Peruvian Percolator

Thanks to Rick Stewart and Frontier Natural Products Co-op, I just spent a week in Peru, where Frontier and an allied local group, the Institute for Sustainable Agriculture in the Tropics (SIAT), have made possible a bridge and a newly installed hydroelectric plant as well as trade links to improve the lives of peasants and develop sources of organically grown coffee. It was an exciting and strenuous trip, primarily visiting poor, rural areas, but also including large, congested cities and a hike through cloudforest to scenic mountain lagoons above 10,000 feet. Our visit, accompanied by Frontier's friends and agricultural contacts in Peru, was full of moving scenes and impressive people.

Frontier Co-op has for the past several years been investing thousands of dollars in infrastructure as well as coffee in Peru, primarily in remote mountain valleys in the north. Through SIAT, men and women in the pueblos are learning to improve the quality and productivity of their small plots, through methods such as shade grown coffee, worm composting, and gardening. Organic certification is by OCIA.

U.S. coffee sourcing, of course, also extends to countries elsewhere in Latin America as well as Africa and Southeast Asia. I only gained a glimpse of rural social and production conditions in Peru, where hours of walking each day is common -- as is riding up and and down the valley while standing in the back of a truck rocking over the roughest and most difficult road (in the dry season!) I've ever seen. I also witnessed much generosity, humor and hard work by peasant families -- people who have very little, but whose lives are being improved by companies and projects such as Frontier's and its gringo members and customers.

These experiences underscored my dismay, upon return from Lima to Miami, at the prevalent overfed bellies and underfed minds evident here. Hence the remainder of my comments.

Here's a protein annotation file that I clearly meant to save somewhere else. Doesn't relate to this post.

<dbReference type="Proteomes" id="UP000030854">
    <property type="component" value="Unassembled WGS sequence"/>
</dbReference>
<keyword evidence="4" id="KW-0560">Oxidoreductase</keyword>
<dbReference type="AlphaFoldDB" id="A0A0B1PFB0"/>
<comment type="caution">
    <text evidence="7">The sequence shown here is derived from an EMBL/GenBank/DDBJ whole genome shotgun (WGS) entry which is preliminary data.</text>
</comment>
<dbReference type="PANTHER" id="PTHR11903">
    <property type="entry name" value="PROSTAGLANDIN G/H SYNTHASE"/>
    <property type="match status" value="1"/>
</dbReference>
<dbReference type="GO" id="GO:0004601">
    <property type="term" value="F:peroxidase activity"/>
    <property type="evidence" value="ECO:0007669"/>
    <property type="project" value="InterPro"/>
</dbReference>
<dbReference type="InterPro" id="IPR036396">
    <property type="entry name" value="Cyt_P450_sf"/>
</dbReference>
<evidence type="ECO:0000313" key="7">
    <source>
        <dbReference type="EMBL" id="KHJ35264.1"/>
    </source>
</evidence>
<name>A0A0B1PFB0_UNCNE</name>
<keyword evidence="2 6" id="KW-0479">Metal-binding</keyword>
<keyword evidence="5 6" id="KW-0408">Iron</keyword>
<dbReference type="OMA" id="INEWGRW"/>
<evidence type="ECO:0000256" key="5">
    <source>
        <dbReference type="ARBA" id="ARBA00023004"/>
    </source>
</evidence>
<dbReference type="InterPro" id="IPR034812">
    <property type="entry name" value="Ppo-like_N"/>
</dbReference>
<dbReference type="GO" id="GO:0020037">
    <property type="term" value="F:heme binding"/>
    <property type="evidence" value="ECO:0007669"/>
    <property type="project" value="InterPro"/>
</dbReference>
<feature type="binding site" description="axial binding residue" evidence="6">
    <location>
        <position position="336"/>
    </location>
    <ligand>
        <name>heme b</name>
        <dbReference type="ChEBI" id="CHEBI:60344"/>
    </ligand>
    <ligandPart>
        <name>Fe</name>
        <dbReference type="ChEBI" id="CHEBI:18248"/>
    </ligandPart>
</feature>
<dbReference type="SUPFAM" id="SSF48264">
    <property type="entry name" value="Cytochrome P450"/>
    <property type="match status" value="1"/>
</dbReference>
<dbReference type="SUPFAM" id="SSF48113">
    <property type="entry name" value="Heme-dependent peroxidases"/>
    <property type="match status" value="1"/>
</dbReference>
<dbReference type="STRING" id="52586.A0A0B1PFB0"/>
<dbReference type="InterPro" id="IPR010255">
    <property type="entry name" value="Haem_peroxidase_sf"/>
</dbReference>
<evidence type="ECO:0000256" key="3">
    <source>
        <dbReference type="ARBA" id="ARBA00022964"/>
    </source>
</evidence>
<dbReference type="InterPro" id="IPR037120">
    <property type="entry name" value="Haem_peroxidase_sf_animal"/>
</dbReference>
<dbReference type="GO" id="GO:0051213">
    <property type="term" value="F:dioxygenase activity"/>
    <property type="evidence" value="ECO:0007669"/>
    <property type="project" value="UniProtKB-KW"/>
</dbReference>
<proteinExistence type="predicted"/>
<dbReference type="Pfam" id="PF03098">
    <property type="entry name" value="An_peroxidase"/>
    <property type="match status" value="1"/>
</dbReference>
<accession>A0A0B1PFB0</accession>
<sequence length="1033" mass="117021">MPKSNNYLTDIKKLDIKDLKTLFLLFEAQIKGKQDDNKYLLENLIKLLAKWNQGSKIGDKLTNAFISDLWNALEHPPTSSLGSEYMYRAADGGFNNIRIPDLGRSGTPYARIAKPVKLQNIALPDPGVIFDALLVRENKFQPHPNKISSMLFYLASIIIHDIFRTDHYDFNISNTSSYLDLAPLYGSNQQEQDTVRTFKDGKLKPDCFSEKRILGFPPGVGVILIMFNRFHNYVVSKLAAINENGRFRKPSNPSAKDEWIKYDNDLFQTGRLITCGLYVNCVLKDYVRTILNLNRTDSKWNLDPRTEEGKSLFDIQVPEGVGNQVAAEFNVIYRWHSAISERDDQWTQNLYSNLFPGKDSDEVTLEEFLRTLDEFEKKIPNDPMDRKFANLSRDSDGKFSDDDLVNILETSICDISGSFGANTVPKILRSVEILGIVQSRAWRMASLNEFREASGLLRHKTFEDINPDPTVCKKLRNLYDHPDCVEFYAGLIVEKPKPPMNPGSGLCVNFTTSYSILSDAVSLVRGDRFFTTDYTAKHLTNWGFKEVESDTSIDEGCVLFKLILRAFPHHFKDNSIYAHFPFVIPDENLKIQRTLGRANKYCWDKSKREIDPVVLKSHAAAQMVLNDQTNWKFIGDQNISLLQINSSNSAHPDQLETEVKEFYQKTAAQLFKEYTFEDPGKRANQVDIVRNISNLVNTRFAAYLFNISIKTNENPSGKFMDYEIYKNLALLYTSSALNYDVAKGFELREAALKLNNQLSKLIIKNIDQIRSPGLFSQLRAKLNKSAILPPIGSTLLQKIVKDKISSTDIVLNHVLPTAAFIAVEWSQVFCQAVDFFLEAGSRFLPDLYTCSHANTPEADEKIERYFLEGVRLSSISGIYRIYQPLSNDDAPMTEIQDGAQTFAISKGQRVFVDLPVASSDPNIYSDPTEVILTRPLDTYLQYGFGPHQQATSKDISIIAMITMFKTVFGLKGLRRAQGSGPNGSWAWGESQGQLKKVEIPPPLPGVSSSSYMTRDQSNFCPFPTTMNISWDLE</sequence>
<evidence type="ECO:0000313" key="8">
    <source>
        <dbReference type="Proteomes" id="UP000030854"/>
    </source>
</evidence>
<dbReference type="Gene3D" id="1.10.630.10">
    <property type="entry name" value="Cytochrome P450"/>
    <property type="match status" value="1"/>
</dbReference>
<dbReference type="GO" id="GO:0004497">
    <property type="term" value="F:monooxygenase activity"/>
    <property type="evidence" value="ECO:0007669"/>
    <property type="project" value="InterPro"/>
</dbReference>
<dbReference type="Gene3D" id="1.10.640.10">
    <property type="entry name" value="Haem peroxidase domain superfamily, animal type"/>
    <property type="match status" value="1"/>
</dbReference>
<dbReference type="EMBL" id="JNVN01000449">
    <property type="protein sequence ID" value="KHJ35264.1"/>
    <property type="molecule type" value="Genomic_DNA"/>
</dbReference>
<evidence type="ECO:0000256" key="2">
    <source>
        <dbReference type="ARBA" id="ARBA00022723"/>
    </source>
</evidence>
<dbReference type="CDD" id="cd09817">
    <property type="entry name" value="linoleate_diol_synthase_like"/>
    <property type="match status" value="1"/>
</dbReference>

Our brief visit to Peru coincided with the observation, televised from Lima complete with marching soldiers and jet warplanes roaring overhead, of national independence -- achieved over 170 years ago, along with separation of Bolivia. It was the latter's namesake, Simon Bolivar, who said around the same time, "the United States is destined to plague and torment the continent in the name of freedom." And the name of another great liberator, Jose Marti, is alluded to by MRTE, the guerilla group in the northern Peru area we visited.

The guerillas' grievances -- impoverishment of the peasantry and workers and the control of their country by a military elite behind a facade of democracy -- are longstanding. So is the Monroe Doctrine that Bolivar objected to, summarized by humorist Dave Barry:

  1. Other nations are not allowed to mess around with the internal affairs of nations in this hemisphere.
  2. But we are.
  3. Ha ha ha.

With even greater candor, the liberal leader and State Department spokesman George Kennan fifty years ago summarized American policy: